People of Utah: Ali Monsen
The Good4Utah reporter opens up about juggling priorities, hurdling challenges and staying healthy.
It’s two minutes until the live shot, and ABC4’s Ali Monsen is standing under an umbrella in the pouring rain with her photographer, ready for the signal. All of a sudden, a gust of wind blows her umbrella completely inside out and snaps it.
Monson is a new reporter, and the station rules say reporters won’t do live shots in the rain without an umbrella—something about “looking professional” and seeming like you didn’t ignore your own weatherman. She sees an old lady walking into nearby building with an umbrella.
“Don’t you dare,” her photographer says, looking his watch.
But Ali takes off after the lady, scares her half to death and borrows her cartoon character-laden umbrella, saying “it will be on TV.” The newscast goes on as planned, with some chuckles from the studio.
Balance, flexibility and making things work are important skills in Ali’s tool belt—they keep her relationships vibrant, her life fulfilling and her job successful.
The TV Lifestyle
“I think I’m really different from a lot of TV journalists in that my career is not my life,” Ali says. “It’s a very important part of my life, but simply one part.”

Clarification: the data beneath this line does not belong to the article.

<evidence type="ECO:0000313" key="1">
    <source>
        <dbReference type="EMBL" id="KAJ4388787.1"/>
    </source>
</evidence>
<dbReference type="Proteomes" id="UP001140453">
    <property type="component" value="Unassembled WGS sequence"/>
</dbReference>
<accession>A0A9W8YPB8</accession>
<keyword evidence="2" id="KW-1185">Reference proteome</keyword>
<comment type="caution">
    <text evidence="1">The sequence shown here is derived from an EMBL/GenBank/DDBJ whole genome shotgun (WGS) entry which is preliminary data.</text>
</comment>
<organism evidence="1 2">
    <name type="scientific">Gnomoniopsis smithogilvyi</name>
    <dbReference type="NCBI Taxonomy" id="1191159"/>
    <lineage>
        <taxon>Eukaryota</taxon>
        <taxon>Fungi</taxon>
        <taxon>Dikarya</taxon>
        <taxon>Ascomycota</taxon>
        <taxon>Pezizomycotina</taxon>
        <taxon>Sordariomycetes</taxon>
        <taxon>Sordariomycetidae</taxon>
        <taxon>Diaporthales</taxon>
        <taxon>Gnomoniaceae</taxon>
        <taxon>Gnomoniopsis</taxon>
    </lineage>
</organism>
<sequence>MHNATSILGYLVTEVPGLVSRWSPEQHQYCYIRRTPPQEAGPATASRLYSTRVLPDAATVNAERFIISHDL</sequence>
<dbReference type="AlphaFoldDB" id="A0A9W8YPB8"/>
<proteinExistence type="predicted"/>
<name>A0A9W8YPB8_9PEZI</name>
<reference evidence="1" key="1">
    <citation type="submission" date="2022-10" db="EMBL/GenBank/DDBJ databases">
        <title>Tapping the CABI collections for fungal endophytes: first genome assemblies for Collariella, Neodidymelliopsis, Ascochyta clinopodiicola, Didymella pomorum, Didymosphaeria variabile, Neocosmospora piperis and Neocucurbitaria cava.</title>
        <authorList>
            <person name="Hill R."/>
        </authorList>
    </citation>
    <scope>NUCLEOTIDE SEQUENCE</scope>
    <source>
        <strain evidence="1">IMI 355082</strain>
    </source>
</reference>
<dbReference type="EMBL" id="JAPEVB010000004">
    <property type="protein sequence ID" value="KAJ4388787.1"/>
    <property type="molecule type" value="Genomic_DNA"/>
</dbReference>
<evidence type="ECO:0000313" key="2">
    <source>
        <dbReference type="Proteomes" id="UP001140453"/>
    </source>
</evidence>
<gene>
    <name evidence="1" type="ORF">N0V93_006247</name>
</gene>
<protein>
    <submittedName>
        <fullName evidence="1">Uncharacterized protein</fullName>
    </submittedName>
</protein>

Ali, Utah raised and Utah loyal, busted into the Salt Lake City TV news world right out of college, no small feat for such a competitive market. But it hasn’t made her world lop-sided.
“In the short time I’ve been a TV journalist, I’ve come to realize how easy it is for work to completely take over your life,” she says. “In some respects it has to. You know, being a journalist you’re always looking for story ideas, you’re always on call. I think in the end for me it comes down to priorities.”
Ali says she sees many important elements of her life: physical, mental, emotional, relational and spiritual. She says it’s important to be reassessing every single day, making a to-do list, not necessarily in the order of what has to be done, but what she values the most.
Being a wife, daughter and sister comes first for Ali. She is the oldest of six kids, and says she’s always been a kind of second mom to her five younger brothers. Dance is another priority, which she has been doing her who life. She now teaches part time at a center for troubled teens.
Without all these things, Ali says, her life wouldn’t be as fulfilling.
Ali says she has seen TV journalists who are consumed by the search for recognition and notoriety, but that isn’t why she entered the industry.